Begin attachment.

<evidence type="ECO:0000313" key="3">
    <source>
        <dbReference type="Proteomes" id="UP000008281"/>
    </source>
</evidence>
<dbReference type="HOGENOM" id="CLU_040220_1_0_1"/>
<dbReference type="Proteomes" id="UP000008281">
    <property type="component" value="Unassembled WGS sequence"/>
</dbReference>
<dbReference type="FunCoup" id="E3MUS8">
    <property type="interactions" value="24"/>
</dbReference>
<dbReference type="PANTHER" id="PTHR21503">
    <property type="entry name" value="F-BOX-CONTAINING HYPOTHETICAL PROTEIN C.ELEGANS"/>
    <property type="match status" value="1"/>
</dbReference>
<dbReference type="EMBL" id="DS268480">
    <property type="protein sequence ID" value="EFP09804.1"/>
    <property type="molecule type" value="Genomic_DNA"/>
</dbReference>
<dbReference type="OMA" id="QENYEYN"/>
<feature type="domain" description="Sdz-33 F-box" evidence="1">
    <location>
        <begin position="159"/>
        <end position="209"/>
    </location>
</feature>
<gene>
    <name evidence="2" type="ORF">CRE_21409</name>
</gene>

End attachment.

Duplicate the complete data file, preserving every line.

<evidence type="ECO:0000313" key="3">
    <source>
        <dbReference type="Proteomes" id="UP000008281"/>
    </source>
</evidence>
<dbReference type="HOGENOM" id="CLU_040220_1_0_1"/>
<dbReference type="Proteomes" id="UP000008281">
    <property type="component" value="Unassembled WGS sequence"/>
</dbReference>
<dbReference type="FunCoup" id="E3MUS8">
    <property type="interactions" value="24"/>
</dbReference>
<dbReference type="PANTHER" id="PTHR21503">
    <property type="entry name" value="F-BOX-CONTAINING HYPOTHETICAL PROTEIN C.ELEGANS"/>
    <property type="match status" value="1"/>
</dbReference>
<dbReference type="EMBL" id="DS268480">
    <property type="protein sequence ID" value="EFP09804.1"/>
    <property type="molecule type" value="Genomic_DNA"/>
</dbReference>
<dbReference type="OMA" id="QENYEYN"/>
<feature type="domain" description="Sdz-33 F-box" evidence="1">
    <location>
        <begin position="159"/>
        <end position="209"/>
    </location>
</feature>
<gene>
    <name evidence="2" type="ORF">CRE_21409</name>
</gene>